TIFF 2018: Our Review Of ‘Halloween’ (2018)

Posted in Festival Coverage, Film Festivals, Movies, Theatrical, TIFF '18 by - September 09, 2018
TIFF 2018: Our Review Of ‘Halloween’ (2018)

You CAN go home again…

Writer/director David Gordon Green and Jamie Lee Curtis return with a true sequel to Halloween that pays reverence to the original with some classic beats for the devoted fans but reminds us all that in genre filmmaking, the old ways are often best.

It’s been 40 years since those fateful events in Haddonfield, Illinois when Michael Myers went on his killing spree, but in the years since; life has moved on.  However the only thing Laurie Strode (Jamie Lee Curtis) is doing is waiting.  Waiting for the day that she knew would come, when Michael Myers would come back to finish what he started all those decades ago.

Green and his team capture all the nuances of what made the original film so damn special while layering in some modern touches to make it visually stunning and scary all at the same time as John Carpenter’s original music reminds us of the intensity of the narrative.

In a world where we should be immune to the scares and frights that these stories bring, this is a film with genuinely scary yet totally empowered moments as Jamie Lee commands the screen as the broken yet bad ass Laurie Strode.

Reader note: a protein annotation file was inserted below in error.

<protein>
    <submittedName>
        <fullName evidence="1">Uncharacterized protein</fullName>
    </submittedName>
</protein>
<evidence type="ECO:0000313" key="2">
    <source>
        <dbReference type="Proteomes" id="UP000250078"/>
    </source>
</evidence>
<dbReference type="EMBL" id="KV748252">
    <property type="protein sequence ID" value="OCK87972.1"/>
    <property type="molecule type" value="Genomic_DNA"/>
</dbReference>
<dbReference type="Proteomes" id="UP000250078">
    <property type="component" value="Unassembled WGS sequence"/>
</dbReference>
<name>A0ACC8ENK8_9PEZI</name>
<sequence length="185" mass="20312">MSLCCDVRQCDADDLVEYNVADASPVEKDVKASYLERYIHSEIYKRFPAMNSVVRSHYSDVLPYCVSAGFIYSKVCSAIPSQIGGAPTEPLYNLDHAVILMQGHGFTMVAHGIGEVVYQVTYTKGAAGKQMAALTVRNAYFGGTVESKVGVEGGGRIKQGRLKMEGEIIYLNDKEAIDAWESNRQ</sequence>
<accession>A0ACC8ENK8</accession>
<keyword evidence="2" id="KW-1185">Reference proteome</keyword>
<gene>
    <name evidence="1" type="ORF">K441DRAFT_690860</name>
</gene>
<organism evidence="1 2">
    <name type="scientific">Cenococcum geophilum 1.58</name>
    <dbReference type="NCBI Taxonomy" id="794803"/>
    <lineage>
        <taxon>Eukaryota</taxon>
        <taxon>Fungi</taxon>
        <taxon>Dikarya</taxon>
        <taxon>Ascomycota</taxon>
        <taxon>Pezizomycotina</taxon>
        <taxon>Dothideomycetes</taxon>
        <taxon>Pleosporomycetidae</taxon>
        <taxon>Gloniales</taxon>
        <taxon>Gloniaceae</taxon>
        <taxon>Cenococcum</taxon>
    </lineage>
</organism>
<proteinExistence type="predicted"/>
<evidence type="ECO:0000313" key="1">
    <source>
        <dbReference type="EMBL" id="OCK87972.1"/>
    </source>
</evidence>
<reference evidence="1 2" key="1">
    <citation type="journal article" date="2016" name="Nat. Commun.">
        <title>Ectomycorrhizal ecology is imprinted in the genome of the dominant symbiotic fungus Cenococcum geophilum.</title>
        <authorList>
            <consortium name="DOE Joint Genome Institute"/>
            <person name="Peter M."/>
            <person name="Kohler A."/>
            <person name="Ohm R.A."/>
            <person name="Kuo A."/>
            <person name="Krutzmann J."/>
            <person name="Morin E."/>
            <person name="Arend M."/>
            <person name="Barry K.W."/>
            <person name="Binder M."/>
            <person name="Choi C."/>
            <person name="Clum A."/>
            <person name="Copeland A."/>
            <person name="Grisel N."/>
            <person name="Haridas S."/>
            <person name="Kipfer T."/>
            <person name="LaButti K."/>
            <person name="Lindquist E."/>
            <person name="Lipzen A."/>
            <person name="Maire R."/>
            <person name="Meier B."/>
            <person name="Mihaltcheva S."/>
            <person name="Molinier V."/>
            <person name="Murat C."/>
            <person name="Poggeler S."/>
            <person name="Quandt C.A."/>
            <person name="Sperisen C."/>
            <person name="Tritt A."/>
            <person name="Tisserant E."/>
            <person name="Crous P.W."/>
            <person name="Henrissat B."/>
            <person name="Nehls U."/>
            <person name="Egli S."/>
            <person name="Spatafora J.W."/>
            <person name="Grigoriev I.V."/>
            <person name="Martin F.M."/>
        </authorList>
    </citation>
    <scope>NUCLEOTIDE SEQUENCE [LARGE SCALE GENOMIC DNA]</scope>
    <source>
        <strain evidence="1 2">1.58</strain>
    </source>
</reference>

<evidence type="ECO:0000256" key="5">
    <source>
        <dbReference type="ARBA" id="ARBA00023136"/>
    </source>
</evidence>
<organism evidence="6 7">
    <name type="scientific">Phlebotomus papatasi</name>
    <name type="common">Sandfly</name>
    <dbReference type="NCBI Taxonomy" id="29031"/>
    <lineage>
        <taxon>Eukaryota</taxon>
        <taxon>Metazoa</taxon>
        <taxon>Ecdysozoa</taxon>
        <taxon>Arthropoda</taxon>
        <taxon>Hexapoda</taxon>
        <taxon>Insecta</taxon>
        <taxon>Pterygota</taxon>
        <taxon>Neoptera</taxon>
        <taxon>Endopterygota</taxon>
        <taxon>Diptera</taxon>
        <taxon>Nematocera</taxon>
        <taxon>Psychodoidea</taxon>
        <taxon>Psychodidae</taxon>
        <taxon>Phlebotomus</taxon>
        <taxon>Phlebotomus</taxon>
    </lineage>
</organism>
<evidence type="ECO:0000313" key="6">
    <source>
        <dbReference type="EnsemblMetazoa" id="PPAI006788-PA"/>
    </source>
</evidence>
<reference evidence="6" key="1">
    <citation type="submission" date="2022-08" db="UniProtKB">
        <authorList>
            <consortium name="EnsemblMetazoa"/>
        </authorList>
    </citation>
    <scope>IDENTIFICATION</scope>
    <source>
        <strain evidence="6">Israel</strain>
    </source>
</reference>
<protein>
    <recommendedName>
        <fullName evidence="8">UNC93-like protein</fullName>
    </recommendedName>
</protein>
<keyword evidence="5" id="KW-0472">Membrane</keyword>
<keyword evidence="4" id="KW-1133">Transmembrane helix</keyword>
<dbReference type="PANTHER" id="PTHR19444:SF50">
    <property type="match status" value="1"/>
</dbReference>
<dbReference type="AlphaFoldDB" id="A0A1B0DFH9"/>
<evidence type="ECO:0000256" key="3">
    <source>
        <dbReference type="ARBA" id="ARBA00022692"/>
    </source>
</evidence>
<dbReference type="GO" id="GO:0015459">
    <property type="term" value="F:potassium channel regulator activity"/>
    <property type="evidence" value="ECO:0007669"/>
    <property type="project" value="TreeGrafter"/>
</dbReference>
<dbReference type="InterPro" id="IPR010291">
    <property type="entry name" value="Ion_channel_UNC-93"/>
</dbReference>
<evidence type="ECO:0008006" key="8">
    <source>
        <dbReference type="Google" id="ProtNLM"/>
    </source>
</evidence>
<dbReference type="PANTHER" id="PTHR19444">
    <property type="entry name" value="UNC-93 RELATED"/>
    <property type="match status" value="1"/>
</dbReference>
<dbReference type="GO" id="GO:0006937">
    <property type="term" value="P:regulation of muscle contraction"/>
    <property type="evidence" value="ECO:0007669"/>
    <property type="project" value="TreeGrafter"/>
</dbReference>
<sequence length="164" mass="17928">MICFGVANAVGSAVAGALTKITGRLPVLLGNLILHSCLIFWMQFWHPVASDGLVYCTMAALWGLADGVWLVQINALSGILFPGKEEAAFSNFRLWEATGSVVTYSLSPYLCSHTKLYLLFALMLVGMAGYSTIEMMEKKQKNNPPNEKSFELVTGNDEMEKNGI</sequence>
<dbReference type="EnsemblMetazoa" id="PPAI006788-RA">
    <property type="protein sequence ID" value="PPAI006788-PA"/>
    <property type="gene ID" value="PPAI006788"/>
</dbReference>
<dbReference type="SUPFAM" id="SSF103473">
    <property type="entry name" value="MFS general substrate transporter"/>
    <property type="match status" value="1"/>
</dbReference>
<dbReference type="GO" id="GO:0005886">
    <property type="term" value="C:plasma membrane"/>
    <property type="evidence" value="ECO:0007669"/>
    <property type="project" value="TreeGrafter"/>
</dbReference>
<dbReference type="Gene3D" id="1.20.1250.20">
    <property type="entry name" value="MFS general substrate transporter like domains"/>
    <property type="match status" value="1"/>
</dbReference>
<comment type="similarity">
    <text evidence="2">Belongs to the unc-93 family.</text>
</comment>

While I’ll admit that I would have liked a little more character development with the generations of Strode women (played by Judy Greer and Virginia Gardner) this Halloween rolls back the clock to when the ‘Boogeyman’ was still a palpable thing that went bump in the night.

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David Voigt is a Toronto based writer with a problem and a passion for the moving image and all things cinema. Having moved from production to the critical side of the aisle for well over 10 years now at outlets like Examiner.com, Criticize This, Dork Shelf (Now That Shelf), to.Night Newspaper he’s been all across his city, the country and the continent in search of all the news and reviews that are fit to print from the world of cinema.
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